Pro: The Horadric Cube. This is a really neat quest-item in the second Act which allows you to transmute items into other items. Three healing potions and three mana potions transmute into one rejuvenation potion. Three rings transmute into one amulet. Stuff like that. If a particular combination doesn't work, nothing happens—you don't lose your stuff. Apparently there are a lot of recipes, and not all have been discovered yet.

Con: Gameplay. Everything is just a bit fuzzier in Diablo 2, and I'm not just talking about graphics. There was a clean, clear quality to the first game that is missing from this one. If I'd run into this one first, I wouldn't have been anywhere near as enthusiastic as I was about D1.

Pro: Items. There are a lot more items in D2, and a lot more kinds of items. Gems. Socketted items to contain gems and manifest their power. Runes. Many more weapons and objects. Potions of new sorts. Magic items, unique items, crafted items, and set items which are more powerful if you collect them all. And almost every non-jewelry item you use gives your character a slightly different look.

Con: Items. There just might be TOO many items! I have yet to see two items from the same set, for example.

Summary: I'll keep playing, I guess, but I'm nowhere near as obsessed.

Top 50

The site has gone up and down a bit in the Top 50 list lately, but has remained consistently in the top 10; the result has been a lot of hits. We were number one on several days this month, but generally were bounced down the next day be some brand-new site with a perfect "5.00" score and a total of perhaps 15 votes. Those sites usually disappear the next day, or are knocked WAY down the list. I should mention that I have never voted against any site myself, nor has anyone I know of; but it's clear that there are people out there who are doing exactly that. I assume they vote against this site too, but one of the advantages of having a huge number of votes is that while it's hard to move our ranking up quickly, it's also virtually impossible to move us down, either, without a massive number of votes. As of today we're #2 with a ranking of 4.77995 and 269 votes; the #1 site has a rating of 5.00000 and 11 votes (it's safe to predict that it won't be there tomorrow).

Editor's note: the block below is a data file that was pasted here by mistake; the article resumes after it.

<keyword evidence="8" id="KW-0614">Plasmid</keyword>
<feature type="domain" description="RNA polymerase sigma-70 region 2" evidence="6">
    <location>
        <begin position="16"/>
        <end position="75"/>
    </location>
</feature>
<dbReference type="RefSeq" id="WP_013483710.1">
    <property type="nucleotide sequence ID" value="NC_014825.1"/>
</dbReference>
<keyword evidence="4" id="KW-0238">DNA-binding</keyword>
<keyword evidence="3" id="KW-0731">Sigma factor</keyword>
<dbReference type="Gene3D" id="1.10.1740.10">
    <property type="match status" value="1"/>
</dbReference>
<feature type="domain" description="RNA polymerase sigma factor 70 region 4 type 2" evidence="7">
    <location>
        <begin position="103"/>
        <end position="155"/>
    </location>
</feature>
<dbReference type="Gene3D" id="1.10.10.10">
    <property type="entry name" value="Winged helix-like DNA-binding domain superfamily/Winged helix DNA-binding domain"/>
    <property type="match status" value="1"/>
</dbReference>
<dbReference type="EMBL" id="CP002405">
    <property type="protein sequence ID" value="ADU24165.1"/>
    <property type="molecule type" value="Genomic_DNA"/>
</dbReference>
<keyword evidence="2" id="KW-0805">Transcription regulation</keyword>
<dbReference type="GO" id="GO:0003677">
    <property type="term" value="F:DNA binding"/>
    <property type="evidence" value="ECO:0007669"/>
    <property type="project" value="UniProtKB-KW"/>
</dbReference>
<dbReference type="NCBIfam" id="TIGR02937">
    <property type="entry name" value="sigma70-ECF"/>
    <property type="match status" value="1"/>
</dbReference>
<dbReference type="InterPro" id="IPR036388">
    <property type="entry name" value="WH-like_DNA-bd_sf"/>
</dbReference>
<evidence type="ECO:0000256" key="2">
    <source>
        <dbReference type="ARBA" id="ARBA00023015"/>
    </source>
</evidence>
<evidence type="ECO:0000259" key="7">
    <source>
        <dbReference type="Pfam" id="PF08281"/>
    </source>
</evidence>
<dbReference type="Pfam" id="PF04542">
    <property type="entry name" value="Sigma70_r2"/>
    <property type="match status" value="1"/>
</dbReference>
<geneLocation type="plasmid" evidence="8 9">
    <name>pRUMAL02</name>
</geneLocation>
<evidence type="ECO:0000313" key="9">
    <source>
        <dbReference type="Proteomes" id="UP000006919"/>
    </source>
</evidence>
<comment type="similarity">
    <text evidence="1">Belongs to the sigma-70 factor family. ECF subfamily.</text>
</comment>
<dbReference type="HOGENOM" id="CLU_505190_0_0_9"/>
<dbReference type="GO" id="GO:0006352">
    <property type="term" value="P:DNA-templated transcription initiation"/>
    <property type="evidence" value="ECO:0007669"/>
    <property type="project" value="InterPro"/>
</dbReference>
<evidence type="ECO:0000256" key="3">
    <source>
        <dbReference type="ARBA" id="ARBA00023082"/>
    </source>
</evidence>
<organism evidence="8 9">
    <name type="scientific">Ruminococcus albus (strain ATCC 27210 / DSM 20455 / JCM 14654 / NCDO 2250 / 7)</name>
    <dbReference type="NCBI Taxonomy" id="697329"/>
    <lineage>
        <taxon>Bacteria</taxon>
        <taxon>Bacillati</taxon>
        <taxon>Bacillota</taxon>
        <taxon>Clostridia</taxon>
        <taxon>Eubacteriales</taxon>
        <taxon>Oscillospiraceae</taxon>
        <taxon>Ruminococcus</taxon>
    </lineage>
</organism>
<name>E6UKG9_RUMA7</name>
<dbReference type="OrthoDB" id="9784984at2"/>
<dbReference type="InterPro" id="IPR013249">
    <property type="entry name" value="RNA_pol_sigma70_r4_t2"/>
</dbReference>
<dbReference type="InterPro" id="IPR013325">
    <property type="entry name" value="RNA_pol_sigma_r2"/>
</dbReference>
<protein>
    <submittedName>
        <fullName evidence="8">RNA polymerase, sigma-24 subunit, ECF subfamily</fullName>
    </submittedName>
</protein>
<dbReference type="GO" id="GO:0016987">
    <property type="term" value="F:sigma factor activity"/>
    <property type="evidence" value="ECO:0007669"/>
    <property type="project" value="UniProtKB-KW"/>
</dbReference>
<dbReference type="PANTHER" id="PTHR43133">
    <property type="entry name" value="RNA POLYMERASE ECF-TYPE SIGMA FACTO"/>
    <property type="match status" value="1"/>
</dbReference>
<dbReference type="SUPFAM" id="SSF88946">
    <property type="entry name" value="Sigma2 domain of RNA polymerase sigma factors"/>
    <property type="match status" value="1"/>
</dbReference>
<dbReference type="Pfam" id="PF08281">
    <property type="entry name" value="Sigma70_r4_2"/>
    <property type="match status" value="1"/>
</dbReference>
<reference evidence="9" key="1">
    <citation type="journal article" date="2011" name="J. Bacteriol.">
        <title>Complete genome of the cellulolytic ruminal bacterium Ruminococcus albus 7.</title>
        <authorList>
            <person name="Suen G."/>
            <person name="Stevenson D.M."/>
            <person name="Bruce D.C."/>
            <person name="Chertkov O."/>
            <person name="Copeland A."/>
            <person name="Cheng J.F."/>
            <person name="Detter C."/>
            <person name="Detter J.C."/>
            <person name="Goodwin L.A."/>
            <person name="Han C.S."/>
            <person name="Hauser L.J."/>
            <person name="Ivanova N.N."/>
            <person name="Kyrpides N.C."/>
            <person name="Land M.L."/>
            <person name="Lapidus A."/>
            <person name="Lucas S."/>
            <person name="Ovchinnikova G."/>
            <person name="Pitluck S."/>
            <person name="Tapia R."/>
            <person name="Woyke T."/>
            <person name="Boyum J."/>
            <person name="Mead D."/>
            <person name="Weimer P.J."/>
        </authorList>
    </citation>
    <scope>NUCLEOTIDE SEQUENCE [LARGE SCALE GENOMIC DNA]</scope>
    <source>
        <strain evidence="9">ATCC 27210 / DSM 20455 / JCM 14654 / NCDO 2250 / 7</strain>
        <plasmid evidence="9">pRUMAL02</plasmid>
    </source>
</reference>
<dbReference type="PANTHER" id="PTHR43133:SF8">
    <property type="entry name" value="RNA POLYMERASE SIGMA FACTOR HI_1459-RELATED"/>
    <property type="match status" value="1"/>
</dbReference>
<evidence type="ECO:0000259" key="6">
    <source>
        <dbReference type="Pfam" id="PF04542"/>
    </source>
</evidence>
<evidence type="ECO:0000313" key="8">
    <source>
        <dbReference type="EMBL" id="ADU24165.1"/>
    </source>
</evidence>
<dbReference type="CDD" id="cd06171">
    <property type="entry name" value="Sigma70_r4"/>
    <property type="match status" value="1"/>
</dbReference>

It was my birthday on the 11th; I'm 38 years old now. It was a pretty quiet affair, which was just as well; I didn't feel like having a big event. But I did pick up a bunch of new DVDs, most of which I've yet to watch:

Tron 20th Anniversary Edition. I first saw this in 1987 on an old-fashioned laser disk, and although it was a bit simplistic it was also very cool. It has held up well, and this edition of it is quite good. A couple of complaints: I'd have liked a commentary version, and the deleted scenes were pretty thin—a couple of bits from a sorta cheesy love scene between Tron and Yori. I'd also have been really impressed if they'd included a DVD-playable version of the old TRON arcade game, but they didn't.

The Adventures of Buckaroo Banzai Across the Eighth Dimension. What can I say? I enrolled as a Blue Blaze Irregular when this movie came out. Almost everyone else I know hates it or thinks it's stupid, but to me it's still very funny and very cool. And this disk completely does it justice, with a buttload of extra features.

Big Trouble In Little China. The script for this movie was originally "Buckaroo Banzai vs. The World Crime League", the sequel to TAoBBAtED above. Instead they turned it into this comic Kurt Russell movie, and it's still excellent! The absolute best selection of deleted scenes I've seen on a DVD to date, AND a commented version with the director and Russell—who, apart from Patrick MacGoohan, is the coolest actor I know who also appeared in a Disney movie. I love the villain in this movie, too. "Kill him for me, is that too much to ask?"

Used Cars. Kurt Russell strikes again! Or rather, strikes for the first time—since I believe this was his first post-Disney movie. Used Cars is in many ways the perfect 1980's comedy, and as a result has been forgotten and neglected for far too long. It included SCTV's Joe Flaherty (of Count Floyd and Don Cabellero fame), Al Lewis (Grandpa from The Munsters), and the guys who played Lennie and Squiggy in Laverne & Shirley (David Lander and Michael McKean). The high points are the car commercials, but I really should try not to spoil them for you. Again, this features a commented version with Kurt Russell. That, plus Big Trouble In Little China, plus the commented version of John Carpenter's The Thing make for a perfect Russell troika.